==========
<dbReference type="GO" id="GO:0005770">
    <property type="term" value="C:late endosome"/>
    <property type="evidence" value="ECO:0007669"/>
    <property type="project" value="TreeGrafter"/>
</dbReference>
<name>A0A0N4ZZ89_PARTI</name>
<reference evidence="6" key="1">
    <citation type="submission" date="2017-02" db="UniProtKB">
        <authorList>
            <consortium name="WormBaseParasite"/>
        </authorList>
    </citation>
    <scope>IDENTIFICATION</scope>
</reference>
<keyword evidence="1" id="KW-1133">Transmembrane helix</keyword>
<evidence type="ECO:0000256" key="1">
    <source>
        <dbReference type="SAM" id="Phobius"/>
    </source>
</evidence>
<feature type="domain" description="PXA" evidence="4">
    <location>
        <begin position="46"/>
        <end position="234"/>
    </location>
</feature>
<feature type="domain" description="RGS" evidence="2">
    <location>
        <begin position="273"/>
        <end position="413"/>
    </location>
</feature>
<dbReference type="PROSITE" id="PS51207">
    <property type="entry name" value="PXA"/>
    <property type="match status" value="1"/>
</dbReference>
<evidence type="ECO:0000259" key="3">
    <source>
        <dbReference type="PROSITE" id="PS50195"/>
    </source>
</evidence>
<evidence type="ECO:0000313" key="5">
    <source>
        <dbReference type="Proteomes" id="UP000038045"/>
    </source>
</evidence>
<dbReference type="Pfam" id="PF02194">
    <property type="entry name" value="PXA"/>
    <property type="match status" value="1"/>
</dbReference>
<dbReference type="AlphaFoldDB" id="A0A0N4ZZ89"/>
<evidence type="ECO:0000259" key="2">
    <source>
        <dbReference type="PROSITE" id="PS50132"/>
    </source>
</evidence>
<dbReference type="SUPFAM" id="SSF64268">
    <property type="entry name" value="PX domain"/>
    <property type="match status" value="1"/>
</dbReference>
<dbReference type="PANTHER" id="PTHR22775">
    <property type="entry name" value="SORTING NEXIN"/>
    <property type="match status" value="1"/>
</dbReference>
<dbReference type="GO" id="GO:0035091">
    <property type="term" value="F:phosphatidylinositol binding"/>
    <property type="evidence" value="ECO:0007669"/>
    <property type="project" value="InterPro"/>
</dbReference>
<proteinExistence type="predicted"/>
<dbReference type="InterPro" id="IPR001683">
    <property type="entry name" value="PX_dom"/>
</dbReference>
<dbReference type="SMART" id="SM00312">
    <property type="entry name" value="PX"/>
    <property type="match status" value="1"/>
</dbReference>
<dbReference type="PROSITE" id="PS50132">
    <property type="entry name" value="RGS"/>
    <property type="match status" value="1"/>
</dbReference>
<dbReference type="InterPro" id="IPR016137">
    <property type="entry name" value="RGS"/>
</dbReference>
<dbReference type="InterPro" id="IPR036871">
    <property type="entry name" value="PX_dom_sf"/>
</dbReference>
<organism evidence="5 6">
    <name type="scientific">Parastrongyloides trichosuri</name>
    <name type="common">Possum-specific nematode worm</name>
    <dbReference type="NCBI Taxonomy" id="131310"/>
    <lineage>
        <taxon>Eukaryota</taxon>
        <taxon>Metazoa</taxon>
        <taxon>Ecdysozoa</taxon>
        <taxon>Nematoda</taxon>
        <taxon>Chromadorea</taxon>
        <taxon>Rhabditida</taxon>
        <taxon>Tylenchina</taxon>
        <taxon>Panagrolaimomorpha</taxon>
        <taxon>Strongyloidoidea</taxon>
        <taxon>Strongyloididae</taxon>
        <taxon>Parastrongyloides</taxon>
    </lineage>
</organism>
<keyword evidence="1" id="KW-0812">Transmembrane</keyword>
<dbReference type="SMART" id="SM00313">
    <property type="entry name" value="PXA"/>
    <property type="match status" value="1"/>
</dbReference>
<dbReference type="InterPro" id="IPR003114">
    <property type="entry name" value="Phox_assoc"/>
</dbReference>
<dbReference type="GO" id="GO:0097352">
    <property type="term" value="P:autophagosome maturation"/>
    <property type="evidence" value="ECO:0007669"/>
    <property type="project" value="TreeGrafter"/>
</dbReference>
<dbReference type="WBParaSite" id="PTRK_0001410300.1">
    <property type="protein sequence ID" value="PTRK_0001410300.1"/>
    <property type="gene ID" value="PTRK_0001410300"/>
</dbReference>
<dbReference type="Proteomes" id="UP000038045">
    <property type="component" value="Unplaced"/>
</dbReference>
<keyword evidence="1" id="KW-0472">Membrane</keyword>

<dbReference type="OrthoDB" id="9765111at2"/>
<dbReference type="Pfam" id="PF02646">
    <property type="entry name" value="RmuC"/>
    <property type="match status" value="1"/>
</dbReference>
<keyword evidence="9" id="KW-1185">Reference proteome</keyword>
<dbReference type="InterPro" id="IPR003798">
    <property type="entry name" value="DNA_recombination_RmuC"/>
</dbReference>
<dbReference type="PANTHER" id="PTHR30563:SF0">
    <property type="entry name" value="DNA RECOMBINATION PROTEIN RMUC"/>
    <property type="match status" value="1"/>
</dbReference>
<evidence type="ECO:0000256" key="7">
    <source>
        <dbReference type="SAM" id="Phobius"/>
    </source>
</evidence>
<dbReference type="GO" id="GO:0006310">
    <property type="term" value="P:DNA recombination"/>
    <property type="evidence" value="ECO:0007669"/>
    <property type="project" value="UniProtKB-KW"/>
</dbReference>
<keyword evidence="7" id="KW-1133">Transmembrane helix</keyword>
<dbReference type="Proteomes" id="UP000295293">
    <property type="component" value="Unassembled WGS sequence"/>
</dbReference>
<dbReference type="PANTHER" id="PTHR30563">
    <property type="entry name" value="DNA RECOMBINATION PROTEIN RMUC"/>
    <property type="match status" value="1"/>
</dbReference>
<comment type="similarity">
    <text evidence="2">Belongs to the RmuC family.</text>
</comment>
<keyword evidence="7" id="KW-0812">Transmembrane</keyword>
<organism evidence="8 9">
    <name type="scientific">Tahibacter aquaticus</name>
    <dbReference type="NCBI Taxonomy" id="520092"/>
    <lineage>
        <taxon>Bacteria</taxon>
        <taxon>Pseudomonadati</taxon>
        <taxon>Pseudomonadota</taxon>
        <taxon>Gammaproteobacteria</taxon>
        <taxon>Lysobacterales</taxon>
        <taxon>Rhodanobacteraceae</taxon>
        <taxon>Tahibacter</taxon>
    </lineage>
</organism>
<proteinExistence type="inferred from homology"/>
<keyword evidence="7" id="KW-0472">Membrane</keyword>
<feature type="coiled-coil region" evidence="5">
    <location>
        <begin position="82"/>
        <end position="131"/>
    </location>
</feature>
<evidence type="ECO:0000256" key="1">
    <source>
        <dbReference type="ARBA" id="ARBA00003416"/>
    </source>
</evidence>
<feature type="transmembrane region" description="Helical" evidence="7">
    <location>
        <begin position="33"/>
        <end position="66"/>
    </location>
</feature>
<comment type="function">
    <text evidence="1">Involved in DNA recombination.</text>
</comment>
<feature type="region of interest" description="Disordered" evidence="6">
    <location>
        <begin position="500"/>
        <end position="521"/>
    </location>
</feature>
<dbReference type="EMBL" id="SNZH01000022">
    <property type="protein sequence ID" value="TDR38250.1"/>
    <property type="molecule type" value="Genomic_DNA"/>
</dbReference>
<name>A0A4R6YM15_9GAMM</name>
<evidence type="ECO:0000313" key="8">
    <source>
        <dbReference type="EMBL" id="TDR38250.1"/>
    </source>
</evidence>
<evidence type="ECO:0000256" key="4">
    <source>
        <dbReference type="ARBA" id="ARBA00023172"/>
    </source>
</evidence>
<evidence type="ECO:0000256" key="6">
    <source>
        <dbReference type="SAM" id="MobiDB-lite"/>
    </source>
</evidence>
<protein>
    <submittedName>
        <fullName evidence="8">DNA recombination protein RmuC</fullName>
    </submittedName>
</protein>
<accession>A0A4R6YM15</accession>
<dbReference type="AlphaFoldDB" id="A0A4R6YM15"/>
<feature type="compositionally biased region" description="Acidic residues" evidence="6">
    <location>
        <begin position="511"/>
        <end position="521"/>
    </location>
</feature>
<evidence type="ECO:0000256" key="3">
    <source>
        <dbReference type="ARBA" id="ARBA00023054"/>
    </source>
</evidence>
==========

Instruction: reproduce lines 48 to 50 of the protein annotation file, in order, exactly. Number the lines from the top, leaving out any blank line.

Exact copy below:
    <property type="entry name" value="PXA"/>
    <property type="match status" value="1"/>
</dbReference>